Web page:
|Why get into korfball?||It's a fast-paced, unique game that isn't your usual team sport.|
|Who is it for?||It's accessible for all ages, male or female, beginner or athlete.|
|Is there a cheap option?||Just turn up to a local club and have a game. Beginners are always welcome.|
|What if I want a proper workout?||For the serious player, korfball builds endurance and improves balance and co-ordination.|
|Can I take it to another level?||If you want to develop your skills, join a club and play competitions and leagues.|
|Is there a disability option?||People of most abilities and disabilities can play - there are a range of inclusive adaptations.|
|Is there a family option?||Korfball is played with mixed teams which makes it the perfect family game.|
|So where can I take part?||Head over to our club finder page for korfball events near you.|
You may not have heard of korfball but it is a great, action-packed sport that takes the rules from basketball and netball and mashes them together.
It is an amazing ball game that relies on passing, movement and co-operation and it is different to almost all sports for one reason - it is a mixed-gender sport.
Teams consist of eight players, four male and four female players, so korfball is a great way to get the whole family involved. Go give it a try!
The game can be played indoors or outdoors on a court and the aim is to throw the ball through the goal, or "korf", a plastic basket on a pole 3.5m above the ground.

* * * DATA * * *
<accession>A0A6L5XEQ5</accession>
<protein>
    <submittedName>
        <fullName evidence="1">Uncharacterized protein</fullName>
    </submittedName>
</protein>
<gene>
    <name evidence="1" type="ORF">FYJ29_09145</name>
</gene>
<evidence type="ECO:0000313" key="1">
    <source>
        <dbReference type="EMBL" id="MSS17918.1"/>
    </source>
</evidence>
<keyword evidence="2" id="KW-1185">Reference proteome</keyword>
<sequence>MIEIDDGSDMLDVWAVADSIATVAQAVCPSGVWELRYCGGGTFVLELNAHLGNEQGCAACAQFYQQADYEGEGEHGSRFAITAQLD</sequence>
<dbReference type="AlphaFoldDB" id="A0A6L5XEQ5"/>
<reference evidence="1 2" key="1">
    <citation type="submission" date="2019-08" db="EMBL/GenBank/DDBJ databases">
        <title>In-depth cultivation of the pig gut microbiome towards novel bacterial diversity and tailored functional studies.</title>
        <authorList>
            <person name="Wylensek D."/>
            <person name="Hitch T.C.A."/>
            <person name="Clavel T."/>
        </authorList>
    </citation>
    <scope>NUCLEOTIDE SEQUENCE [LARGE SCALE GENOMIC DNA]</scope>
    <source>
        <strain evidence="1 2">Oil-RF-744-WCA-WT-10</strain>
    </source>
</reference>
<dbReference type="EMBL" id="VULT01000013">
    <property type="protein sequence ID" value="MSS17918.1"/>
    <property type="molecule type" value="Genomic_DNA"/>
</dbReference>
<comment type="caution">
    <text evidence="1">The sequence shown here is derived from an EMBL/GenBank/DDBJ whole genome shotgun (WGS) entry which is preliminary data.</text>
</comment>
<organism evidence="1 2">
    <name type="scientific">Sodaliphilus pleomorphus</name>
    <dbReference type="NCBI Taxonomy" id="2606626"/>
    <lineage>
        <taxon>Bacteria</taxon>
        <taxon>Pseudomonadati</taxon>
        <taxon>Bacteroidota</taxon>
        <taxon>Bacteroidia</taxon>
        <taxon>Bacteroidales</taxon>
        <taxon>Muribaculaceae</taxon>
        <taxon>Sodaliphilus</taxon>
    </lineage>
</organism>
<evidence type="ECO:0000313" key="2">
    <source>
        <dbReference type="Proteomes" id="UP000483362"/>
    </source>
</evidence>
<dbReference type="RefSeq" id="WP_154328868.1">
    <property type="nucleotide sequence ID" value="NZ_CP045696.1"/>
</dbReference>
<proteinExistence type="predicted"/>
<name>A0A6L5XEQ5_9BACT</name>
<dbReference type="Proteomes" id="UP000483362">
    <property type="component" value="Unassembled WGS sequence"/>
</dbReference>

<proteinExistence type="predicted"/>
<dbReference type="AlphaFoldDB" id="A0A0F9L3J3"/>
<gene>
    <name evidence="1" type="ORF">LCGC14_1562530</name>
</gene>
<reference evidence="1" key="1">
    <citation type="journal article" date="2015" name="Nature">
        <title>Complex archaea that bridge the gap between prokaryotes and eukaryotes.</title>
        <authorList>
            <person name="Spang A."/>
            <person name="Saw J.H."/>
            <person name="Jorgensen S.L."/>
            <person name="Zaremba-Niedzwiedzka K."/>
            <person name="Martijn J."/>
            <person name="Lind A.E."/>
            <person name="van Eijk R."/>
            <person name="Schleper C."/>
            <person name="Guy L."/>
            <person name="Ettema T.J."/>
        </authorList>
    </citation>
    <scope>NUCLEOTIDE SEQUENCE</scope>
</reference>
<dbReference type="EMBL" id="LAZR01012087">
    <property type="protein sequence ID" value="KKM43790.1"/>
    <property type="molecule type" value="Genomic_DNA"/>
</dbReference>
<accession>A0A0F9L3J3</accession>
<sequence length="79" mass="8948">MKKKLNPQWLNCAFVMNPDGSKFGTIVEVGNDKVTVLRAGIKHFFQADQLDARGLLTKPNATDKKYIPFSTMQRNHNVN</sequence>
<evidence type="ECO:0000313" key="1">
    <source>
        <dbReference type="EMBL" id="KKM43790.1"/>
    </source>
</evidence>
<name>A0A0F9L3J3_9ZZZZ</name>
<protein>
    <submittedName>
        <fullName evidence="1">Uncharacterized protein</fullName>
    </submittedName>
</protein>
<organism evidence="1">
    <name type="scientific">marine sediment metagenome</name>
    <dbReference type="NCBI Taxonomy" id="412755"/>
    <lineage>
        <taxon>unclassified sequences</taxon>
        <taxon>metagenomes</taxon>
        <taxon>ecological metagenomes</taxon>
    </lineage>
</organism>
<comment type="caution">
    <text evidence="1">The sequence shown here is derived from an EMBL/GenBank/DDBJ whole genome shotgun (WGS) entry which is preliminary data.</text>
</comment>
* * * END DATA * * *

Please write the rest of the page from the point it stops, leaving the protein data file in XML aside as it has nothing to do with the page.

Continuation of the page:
The Netherlands are the dominant team on the world stage, but England consistently make the quarter-finals of major competitions, with Scotland and Wales starting to make an impact internationally too.
Korfball is growing rapidly across the UK, especially in universities.
This means plenty of competitive, fun matches and the chance for students to develop their skills as a beginner, through to representing their university at national level. It is a mixed-team game where the social side can often be the main event!
See the British Student Korfball Association for further information on where you can get started in Scotland, Wales or England.
Mini and junior korfball
This version of the game is fantastic for children and young people, providing the opportunity to experience a new and exciting sport, whilst exercising and having fun!
Mini-korf is a scaled down version of korfball, suitable for small children, often played on the beach.
There is also korflite, which encourages existing korfballers to bring friends along who either haven't tried the game before or play other sports during the winter season.
It is a friendly yet competitive game where teams are encouraged to have at least one beginner.
Clubs accept all players to join in sessions.
Volunteering and coaching
Korfball clubs are always on the lookout for talented individuals who would like to train as a coach.
Whether you have played korfball in the past or just have a keen interest in developing talent, volunteering is another excellent way to become involved in the game. Join In UK, and Volunteer Scotland can help you find an opportunity near you.
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See our full list of activity guides for more inspiration.